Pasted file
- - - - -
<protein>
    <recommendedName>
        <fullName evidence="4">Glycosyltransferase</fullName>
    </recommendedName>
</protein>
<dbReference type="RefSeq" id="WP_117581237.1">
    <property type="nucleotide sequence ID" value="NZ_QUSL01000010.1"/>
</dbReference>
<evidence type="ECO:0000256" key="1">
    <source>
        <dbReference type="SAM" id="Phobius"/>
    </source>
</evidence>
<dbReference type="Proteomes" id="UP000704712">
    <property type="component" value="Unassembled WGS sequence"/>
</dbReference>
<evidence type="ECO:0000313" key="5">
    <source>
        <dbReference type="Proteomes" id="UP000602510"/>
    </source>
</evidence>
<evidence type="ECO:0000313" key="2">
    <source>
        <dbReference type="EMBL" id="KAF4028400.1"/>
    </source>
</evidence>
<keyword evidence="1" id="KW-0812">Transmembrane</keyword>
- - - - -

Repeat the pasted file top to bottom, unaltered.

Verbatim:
<protein>
    <recommendedName>
        <fullName evidence="4">Glycosyltransferase</fullName>
    </recommendedName>
</protein>
<dbReference type="RefSeq" id="WP_117581237.1">
    <property type="nucleotide sequence ID" value="NZ_QUSL01000010.1"/>
</dbReference>
<evidence type="ECO:0000256" key="1">
    <source>
        <dbReference type="SAM" id="Phobius"/>
    </source>
</evidence>
<dbReference type="Proteomes" id="UP000704712">
    <property type="component" value="Unassembled WGS sequence"/>
</dbReference>
<evidence type="ECO:0000313" key="5">
    <source>
        <dbReference type="Proteomes" id="UP000602510"/>
    </source>
</evidence>
<evidence type="ECO:0000313" key="2">
    <source>
        <dbReference type="EMBL" id="KAF4028400.1"/>
    </source>
</evidence>
<keyword evidence="1" id="KW-0812">Transmembrane</keyword>